Ensuring the Safety of Thousands of Race-Day Finishers Keeps this Emergency Doc on His Toes
People Who Help Run the Hawaii Pacific Health Great Aloha Run
Leading the medical care for a community-wide running event requires you to be quick on your feet.
Luckily, Dr. Nathan Angle possesses the agility necessary to carry out the job.
“You’ll often see me sprinting around the stadium on race day with my walkie-talkie, attending to runners or escorting patients to the locker room. Sometimes I think I run as much as the participants themselves!” Angle laughs.
Angle is the stadium lead medical provider for the Hawaii Pacific Health Great Aloha Run, which means he attends to the needs of runners and walkers as they enter the last portion of the race at Aloha Stadium.
“I am responsible for making sure we have eyes on every runner as they finish and celebrate, and respond to medical issues big and small,” says Angle, an emergency medicine physician at Straub Medical Center.
Working with a dedicated crew of medical staff and volunteers, Angle ensures the safety of those not only as they cross the finish line, but at locations throughout the stadium where participants may congregate after their 8.1-mile journey, including stadium stands, walkways and the parking lot.
“I help supervise on-site physicians and nurses, volunteers and ‘spotters’ who help bring struggling runners to our attention,” Angle explains. “In addition, we staff the home locker room, which functions as a mini Emergency Department and provides more-advanced treatment for things like dehydration, hypothermia, sprains, cuts and scrapes, etc.”
Here, Angle shares more about his role, how he prepares for race day and what being part of this long-standing tradition means to him.
How do you make sure there are enough hands on deck to support such a large-scale event like the Great Aloha Run?
We recruit throughout our medical centers and clinics, and reach out into the community for volunteers as well.
We have volunteers from all four medical centers within our Hawaii Pacific Health system – Kapiolani, Pali Momi, Straub and Wilcox – as well as from various high schools, colleges, residencies and fellowships.
We have family members of staff who also volunteer.
Is any training provided to volunteers? For example, how do you recruit medical volunteers, provide the right training, prepare the medical supplies for the course, etc.?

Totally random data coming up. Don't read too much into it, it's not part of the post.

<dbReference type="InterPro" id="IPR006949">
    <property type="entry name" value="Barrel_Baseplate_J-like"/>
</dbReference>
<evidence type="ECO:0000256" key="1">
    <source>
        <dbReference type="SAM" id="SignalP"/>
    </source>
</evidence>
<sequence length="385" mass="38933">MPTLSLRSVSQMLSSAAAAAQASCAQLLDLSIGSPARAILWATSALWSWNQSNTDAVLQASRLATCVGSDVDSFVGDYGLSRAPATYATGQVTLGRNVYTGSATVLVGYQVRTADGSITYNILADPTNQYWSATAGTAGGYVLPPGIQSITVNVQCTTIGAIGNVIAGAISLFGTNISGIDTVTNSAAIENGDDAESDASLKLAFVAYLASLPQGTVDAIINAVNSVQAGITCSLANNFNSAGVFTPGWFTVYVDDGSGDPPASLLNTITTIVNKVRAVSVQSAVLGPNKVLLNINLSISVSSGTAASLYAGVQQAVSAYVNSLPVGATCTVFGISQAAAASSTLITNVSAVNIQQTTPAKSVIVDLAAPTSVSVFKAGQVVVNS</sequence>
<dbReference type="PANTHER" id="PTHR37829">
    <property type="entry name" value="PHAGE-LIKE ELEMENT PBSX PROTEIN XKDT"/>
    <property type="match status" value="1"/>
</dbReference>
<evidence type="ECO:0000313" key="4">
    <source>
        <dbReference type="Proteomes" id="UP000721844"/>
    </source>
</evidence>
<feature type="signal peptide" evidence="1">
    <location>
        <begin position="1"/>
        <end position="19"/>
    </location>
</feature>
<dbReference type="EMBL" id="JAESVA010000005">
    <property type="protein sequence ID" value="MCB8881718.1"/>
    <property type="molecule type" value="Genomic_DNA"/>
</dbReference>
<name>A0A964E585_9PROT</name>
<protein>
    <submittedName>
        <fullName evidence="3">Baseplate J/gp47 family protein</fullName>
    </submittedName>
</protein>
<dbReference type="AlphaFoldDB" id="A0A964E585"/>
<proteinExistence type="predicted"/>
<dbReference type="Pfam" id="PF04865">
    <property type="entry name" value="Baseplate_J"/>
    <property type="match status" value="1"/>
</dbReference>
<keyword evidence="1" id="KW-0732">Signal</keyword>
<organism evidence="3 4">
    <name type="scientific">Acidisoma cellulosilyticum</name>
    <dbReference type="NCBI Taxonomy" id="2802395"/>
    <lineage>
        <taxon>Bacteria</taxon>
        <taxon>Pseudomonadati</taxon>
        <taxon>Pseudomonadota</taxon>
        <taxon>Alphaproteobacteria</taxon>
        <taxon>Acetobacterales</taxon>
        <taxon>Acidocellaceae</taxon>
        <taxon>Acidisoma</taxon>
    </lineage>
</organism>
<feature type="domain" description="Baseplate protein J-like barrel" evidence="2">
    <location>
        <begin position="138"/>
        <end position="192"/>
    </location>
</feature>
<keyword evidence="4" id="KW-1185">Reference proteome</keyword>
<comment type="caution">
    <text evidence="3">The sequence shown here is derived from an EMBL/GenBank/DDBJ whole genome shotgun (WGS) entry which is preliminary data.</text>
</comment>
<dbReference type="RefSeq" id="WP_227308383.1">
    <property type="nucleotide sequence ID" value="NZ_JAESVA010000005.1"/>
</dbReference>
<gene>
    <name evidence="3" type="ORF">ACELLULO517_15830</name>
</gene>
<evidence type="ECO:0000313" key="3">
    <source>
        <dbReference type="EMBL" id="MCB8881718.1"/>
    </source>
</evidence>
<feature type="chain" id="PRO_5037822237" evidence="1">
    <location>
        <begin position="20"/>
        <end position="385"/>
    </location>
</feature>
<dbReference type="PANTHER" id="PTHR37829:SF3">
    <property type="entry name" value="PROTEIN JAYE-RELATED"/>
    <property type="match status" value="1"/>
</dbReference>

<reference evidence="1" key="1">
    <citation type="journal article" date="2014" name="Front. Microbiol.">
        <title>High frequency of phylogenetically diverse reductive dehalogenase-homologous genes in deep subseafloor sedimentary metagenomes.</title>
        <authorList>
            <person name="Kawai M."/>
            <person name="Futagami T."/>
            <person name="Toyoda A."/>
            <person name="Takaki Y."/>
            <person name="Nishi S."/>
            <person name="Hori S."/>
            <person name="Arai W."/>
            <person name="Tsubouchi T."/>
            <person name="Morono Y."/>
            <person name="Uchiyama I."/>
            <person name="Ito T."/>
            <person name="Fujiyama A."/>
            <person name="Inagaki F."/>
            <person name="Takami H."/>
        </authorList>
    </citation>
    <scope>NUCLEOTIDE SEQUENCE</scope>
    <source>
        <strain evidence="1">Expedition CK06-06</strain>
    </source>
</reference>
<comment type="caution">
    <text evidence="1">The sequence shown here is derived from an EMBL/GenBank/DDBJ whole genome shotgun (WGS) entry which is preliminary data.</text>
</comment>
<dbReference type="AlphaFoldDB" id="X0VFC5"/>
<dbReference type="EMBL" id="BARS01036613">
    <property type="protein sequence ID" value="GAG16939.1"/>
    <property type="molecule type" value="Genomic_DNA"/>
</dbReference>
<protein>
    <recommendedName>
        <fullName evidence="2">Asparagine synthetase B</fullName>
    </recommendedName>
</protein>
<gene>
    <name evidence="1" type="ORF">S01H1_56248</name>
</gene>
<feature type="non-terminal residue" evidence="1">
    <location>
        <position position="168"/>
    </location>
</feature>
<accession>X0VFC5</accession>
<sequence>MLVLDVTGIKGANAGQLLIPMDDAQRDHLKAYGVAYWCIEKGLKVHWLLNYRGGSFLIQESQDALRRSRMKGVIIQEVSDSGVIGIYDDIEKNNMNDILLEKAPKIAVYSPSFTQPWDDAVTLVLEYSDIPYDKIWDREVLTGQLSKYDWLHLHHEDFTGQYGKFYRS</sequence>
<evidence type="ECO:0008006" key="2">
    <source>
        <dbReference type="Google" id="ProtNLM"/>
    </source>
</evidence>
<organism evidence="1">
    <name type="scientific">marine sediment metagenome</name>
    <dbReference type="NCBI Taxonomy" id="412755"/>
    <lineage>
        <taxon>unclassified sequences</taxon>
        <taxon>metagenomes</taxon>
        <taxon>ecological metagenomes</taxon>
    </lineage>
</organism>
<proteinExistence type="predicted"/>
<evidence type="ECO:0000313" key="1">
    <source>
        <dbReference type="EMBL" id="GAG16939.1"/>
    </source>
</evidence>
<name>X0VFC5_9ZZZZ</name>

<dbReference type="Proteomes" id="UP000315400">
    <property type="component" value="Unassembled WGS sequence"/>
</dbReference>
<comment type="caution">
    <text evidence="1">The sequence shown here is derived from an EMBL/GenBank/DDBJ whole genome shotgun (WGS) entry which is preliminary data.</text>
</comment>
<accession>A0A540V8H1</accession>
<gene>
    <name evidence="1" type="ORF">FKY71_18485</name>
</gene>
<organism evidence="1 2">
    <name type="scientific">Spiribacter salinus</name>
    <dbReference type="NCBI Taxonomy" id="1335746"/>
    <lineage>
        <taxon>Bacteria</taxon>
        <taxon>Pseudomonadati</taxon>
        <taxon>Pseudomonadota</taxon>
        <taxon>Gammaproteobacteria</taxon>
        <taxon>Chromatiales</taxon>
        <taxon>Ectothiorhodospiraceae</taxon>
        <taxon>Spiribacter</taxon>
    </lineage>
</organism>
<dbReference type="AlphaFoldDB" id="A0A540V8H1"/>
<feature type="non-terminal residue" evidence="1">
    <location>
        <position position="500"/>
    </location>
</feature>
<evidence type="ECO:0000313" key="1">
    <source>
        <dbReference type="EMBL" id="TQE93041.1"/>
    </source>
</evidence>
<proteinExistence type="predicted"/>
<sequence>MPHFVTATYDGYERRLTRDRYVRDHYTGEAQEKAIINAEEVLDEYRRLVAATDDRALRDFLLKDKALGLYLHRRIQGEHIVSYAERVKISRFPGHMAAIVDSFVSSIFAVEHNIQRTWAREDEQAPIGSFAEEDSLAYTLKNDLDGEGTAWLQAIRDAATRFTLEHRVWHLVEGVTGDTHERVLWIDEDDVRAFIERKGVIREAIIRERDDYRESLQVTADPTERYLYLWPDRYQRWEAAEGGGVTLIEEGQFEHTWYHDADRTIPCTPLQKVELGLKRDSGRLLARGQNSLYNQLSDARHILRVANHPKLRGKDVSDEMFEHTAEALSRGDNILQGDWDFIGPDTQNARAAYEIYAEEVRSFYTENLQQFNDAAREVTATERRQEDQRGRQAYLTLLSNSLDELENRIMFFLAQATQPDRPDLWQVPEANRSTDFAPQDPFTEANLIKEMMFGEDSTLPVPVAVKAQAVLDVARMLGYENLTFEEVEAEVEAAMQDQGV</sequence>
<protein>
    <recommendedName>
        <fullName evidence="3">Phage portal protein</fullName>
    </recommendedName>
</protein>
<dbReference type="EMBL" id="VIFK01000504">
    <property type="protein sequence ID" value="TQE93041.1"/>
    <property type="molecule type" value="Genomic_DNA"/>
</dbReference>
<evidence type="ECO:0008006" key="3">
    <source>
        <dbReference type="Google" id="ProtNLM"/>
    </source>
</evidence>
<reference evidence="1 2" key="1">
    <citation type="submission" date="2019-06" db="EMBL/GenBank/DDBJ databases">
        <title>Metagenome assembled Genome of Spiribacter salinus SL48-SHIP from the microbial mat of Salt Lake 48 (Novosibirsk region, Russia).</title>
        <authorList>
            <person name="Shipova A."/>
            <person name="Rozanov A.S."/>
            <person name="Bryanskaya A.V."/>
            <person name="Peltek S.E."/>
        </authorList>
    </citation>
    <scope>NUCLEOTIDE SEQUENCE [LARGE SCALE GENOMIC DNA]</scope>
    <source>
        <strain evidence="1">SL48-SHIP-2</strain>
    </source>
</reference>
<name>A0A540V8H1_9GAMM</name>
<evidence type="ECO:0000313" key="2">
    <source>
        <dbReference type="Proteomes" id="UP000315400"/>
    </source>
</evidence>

We have an experienced team that provides outstanding training including a handbook, online modules and classes. They also do a great job providing first-aid resources carried by each spotter, as well as more advanced equipment at select areas along the course and in the stadium.
It is not easy to coordinate and train more than 400 volunteers! Kudos to Hawaii Pacific Health Marketing Manager Courtney Wagner and Dr. Doug Kwock for spearheading this campaign!
What are some common injuries or conditions you treated on race day (i.e., scrapes, dehydration, etc.)?
We often see dehydration and exhaustion at the finish line, particularly if it is hot. Occasionally patients collapse from dizziness or suffer from low sodium. Sometimes pre-existing conditions like diabetes manifest due to the rigors of the course and race.
More commonly, we see scrapes and bruises, small cuts, ankle sprains and blisters.
How are you and your team preparing for this year’s race?
We are once again recruiting and training our numerous volunteers from many different areas with various levels of knowledge. We will be providing them with adequate resources and training, and distributing them about the race course uniformly.
We also take a hard look at races from the last few years to see if we can learn from our experiences and provide better service.
We put a lot of time and effort into meetings to troubleshoot potential problems and various scenarios.
What has been your experience over the past two years since Hawaii Pacific Health became the lead sponsor of the race?
My experience has been exciting and humbling. There’s nothing like watching 15,000-plus people cross the finish line with huge smiles on their faces, to see them celebrate and greet family and friends. All runners, whether fast or slow, cross the finish line with tremendous pride and feel energized. It is very inspiring to witness this first-hand, and gratifying to help those who suffer illness or injury during their efforts.
In addition it is a lot of fun to work with other departments within my medical center, and with folks across the entire Hawaii Pacific Health system. It shows that we really have some of the best people on the island, with huge hearts, who care about our community and a healthier Hawaii.
What does being part of the tradition of the Great Aloha Run mean to you?
It is hard to believe that the Great Aloha Run is now entering its 36th year!
To me, the Great Aloha Run celebrates the outdoors and physical activity that so typify Hawaii and its people. It shows how we come together as a community and celebrate fitness and achievement.
Every year seems different, and you can see so many lives that are touched, from keiki to kupuna.
I am so proud to provide support for the thousands of people who participate every year from all over the world.
Do you have any advice for those gearing up for the race?
Please make sure that you have adequate footwear that is worn-in and won’t cause blisters.
Make sure that you hydrate well, not just with water but by drinking sports drinks as well to maintain sodium levels.
Watch your step, particularly early in the race when there are lots of runners – it’s easy to trip in a pothole and suffer a race-ending ankle sprain.
Finally, once you cross the finish line keep moving! Those who stand still can find the blood pooling in their legs, causing dizziness. Keep moving and let your body cool off gradually!
Published on: February 11, 2020